Known for centuries as the “city of a thousand trades” and “workshop of the world”, Birmingham is the second most populated city in the United Kingdom. It currently has a youthful appearance with 25% of its inhabitants under 25 and is markedly multicultural – largely due to the movement in and out of Birmingham of workers from all over the country and the world who have walked and built its streets and the country’s economy since the Industrial Revolution.
It was here that the meeting of the General Secretaries of the European Bishops’ Conferences (CCEE) took place from 1 to 4 July on the contribution of Christianity to a re-awakening of consciousness that can truly be described as European. Maria Voce was invited to give her testimony on the importance of charisms within the Church, with a report entitled “Petrine profile and Marian profile: together for a new Pentecost”.
Despite it being a lightning visit, the president of the Focolare Movement still managed to get to know the small community of the Movement that also reflects the variety of nationalities and cultures present in the city. There were people from Burundi, Uganda, India, Malaysia and the Philippines alongside those born in Great Britain. They were Sikhs, Muslims, Christians from the Catholic and Anglican Churches as well as those of non-religious convictions.
In a simple and spontaneous dialogue, Maria Voce showed them a way: “Universal fraternity is our goal and each one of us has to follow our own path; and we do so when we love because love makes us see what others need. This city of a thousand trades can become the city of a thousand faces, a thousand flavours and a thousand encounters with the many people you meet. I hope everyone you meet will really be touched by the love you have for everyone.”
She also visited the Guru Nanak Nishkam Sewa Jatha Gurdwara, the centre for one of the city’s Sikh communities. The President, Bhai Sahib Bhai Mohinder Singh, warmly welcomed her together with a group of children from two secondary schools in the city, the Sikh Nishkam High School and Catholic Saint Paul’s School. The Catholic Archbishop of Birmingham, Bernard Longley, and a representative of the Anglican Bishop David Urquhart, were also present.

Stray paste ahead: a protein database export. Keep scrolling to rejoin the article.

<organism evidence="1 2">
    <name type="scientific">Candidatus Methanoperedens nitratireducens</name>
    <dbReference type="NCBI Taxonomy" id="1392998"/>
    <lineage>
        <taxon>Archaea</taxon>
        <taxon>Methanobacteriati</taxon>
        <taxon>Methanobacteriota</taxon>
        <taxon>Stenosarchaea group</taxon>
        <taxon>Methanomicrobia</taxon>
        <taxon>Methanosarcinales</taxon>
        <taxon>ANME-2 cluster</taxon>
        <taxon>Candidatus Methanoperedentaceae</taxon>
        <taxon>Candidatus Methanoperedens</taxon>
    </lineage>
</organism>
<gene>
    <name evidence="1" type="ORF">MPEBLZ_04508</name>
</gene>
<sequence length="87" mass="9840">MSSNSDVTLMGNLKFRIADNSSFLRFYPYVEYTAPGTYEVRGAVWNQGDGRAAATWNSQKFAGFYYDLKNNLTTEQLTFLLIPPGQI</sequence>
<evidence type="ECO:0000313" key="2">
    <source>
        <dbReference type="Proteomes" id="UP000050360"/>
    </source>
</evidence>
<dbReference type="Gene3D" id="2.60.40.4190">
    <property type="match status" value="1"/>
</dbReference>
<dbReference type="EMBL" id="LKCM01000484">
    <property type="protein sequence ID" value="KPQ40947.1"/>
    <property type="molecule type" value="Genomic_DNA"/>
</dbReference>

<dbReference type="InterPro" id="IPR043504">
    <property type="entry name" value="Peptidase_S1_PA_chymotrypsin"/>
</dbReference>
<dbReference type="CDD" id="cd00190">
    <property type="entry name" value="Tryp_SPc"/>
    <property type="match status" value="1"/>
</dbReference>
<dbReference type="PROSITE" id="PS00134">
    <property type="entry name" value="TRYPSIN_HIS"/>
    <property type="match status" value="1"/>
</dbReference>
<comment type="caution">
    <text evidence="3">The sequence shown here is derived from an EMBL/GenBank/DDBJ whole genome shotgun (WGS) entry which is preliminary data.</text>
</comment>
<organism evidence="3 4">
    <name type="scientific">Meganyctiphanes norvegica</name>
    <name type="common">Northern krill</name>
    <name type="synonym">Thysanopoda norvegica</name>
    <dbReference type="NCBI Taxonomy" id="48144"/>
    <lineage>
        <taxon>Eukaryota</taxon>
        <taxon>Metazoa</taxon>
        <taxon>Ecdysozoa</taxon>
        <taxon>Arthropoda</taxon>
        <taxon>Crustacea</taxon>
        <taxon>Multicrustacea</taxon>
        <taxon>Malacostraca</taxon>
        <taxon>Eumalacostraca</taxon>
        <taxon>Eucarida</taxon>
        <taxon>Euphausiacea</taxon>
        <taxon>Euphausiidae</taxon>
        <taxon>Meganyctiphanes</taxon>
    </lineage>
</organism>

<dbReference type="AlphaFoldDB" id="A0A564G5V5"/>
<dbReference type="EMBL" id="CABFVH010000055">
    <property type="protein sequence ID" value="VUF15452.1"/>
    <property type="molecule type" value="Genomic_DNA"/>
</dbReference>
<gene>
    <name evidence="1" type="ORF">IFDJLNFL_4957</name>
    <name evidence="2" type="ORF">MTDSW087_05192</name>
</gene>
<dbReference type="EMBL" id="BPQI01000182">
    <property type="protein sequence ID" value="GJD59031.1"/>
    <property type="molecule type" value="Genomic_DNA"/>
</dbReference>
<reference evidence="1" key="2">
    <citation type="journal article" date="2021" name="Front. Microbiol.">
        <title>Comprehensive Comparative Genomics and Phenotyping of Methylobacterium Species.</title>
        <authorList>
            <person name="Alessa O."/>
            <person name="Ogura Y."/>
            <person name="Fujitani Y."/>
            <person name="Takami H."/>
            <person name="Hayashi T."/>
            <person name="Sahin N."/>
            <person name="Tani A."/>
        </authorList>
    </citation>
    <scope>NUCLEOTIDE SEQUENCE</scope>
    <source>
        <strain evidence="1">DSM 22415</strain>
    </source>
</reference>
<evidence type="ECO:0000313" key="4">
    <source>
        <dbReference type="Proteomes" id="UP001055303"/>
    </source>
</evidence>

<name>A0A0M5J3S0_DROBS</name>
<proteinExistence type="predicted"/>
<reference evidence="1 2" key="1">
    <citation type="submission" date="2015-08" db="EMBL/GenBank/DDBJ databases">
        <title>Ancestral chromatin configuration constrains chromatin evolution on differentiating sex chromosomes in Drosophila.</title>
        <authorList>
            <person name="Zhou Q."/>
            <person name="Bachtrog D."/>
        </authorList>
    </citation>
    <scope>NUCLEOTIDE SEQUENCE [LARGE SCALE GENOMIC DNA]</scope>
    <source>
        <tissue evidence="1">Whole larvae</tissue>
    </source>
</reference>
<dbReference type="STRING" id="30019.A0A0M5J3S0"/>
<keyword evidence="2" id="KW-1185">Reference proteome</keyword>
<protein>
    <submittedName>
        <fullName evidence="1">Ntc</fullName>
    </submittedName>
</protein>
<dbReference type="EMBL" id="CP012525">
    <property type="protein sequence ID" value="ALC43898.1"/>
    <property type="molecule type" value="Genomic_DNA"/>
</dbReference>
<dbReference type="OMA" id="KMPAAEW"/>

For years the two communities – the Sikh and the Focolare – have been working side by side for peace, to bear witness to the fact that there is much more that unites us than divides us. The visit to Birmingham of the international group Gen Verde last November was an example of this. Many young people of different faiths participated in the workshops organized by the band and performed in the final show.
During the visit to the Gurdwara, Maria Voce was given the “Peace Charter for Forgiveness and Reconciliation“, signed by several leaders and international religious organizations which seeks to “foster healing, harmony, justice and sustainable peace in our world”, as the preamble itself states.
“Division is not God’s plan; God’s plan is unity and we believe in this” – Maria Voce concluded – “what binds us are not only the efforts of collaboration for the common good. We are bound by a gift from God: the dream of unity for the whole human family”. She then stressed the centrality of forgiveness in a way of life and relationships centred on dialogue and mutual acceptance: “Only by taking these small steps will we be able to overcome even the conflicts that every day try to divide us. Bhai Sahib Bhai Mohinder Singh then gave the President of the Focolare a passage from the Sacred Sikh Scriptures that speaks of the love and union between God and creation, with the wish to continue to walk together for peace and harmony amongst all people.
On July 2, the President of the Focolare gave her speech at the meeting of the General Secretaries of the European Bishops’ Conferences; Jesús Moran, Co-President, was also present and participated in one of the dialogue sessions.
Maria Voce stressed the “co-essentiality between hierarchical and charismatic gifts in the Church”. For the President of the Focolare, the different realities “arising from a charism need to live strongly grafted onto the whole ecclesial structure of which they are a part and cultivate a fruitful exchange with all the other realities.”
“It is not a question of everyone doing the same thing together, staying ‘at home’, but of setting out in the most varied directions, driven by a shared eagerness to reach the ends of the earth”. Finally, she indicated the Marian profile of the Church as a dimension that “teaches how to give life to pastoral care which is authentically generative.